0370 270 6000

already registered?

Please sign in with your existing account details.

need to register?

Register to access exclusive content, sign up to receive our updates and personalise your experience on brownejacobson.com.

Privacy statement - Terms and conditions

what could AI mean for legal services?

25 October 2016
Researchers at University College London, Sheffield University and Pennsylvania University have used artificial intelligence (AI) to correctly predict the outcomes of cases heard in the European Court of Human Rights (ECHR) with 79% accuracy.

AI is slowly being adopted across the legal sector, largely to aid with research and document analysis with the ultimate goal being improved efficiency and accuracy. Commentators note that AI is not yet able to understand the detailed nuances of a legal case, and the researchers themselves say the technology does not spell the end for lawyers. However, with AI able to accurately predict the outcomes of nearly 80% of cases more sophisticated applications appear to be on the way.

The cost of litigation continues to be an issue for many litigants, and the UK courts have shown a willingness to innovate to reduce the time and cost of dispute resolution, going back to the Woolf reforms and more recent developments such as the Shorter Trial Scheme. There are clear benefits to be had from using AI in the UK courts, but could we really be approaching a time where first instance decisions are made without the need for a human judge? Perhaps not in our lifetime, but only time will tell.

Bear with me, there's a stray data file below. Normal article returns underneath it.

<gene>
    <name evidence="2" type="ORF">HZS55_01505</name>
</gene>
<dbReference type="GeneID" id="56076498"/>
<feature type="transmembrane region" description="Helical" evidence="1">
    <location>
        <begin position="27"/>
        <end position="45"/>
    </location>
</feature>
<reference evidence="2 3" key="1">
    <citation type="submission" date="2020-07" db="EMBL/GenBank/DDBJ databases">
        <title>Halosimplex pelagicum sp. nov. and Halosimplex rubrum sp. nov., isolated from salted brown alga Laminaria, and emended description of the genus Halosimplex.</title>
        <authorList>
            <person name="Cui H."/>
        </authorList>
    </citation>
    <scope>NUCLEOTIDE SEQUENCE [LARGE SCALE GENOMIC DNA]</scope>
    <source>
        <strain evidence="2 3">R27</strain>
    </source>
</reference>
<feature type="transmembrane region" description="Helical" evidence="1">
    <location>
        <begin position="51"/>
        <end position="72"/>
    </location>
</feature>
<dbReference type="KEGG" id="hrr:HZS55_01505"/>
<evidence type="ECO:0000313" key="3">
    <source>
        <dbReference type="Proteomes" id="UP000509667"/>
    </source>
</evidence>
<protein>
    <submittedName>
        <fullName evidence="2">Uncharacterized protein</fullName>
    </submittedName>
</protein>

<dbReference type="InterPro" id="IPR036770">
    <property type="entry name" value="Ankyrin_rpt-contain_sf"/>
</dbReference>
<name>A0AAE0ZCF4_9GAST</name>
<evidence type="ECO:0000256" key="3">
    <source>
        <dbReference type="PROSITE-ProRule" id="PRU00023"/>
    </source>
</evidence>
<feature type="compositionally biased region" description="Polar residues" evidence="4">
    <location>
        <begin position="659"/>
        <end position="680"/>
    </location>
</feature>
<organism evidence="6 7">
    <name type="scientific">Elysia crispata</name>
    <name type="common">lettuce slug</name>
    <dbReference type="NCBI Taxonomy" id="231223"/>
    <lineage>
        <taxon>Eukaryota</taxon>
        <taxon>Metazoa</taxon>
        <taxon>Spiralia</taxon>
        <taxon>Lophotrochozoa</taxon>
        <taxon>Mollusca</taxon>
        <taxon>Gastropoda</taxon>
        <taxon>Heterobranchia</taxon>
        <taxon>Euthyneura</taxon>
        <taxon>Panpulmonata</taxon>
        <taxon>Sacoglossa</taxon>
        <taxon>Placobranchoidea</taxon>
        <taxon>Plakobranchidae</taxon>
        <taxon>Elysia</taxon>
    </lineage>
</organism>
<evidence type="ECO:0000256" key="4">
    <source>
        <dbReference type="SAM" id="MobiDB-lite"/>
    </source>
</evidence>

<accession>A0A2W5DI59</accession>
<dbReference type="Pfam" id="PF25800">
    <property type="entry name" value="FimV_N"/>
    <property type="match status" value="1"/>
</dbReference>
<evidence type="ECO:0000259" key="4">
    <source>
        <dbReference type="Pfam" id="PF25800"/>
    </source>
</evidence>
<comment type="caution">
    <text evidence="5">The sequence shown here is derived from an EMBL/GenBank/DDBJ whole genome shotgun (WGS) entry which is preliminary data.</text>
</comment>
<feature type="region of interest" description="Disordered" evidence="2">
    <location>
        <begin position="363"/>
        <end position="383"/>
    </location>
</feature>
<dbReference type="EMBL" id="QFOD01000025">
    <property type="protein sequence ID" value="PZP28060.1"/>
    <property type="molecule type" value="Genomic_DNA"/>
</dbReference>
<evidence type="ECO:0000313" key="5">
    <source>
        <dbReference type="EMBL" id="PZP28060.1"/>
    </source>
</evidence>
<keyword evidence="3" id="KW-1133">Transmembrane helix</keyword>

related opinions

Cohabitees and bereavement damages – moving towards a level playing field?

The Court of Appeal in the case of Smith v Lancashire Teaching Hospitals and Others (2017) EWCA Civ 1916 has handed down a landmark judgment this week in respect of cohabitees’ rights to claim bereavement damages under the Fatal Accidents Act 1976.

View blog

Judge upholds unfair prejudice claim against Blackpool Football Club following gentleman's agreement

This case is a prime example of where oral contracts have been upheld and have resulted in huge consequences for all parties.

View blog

Does an employee with the right of abode need to provide right to work documents?

The EAT has confirmed that it is unfair to dismiss an employee who has the right to work in the UK because he could not provide documentary evidence of that right.

View blog

NA (Armes) v Nottinghamshire County Council – Supreme Court decision

The Supreme Court has given its judgment on the liability of local authorities for the wrongful acts of foster carers.

View blog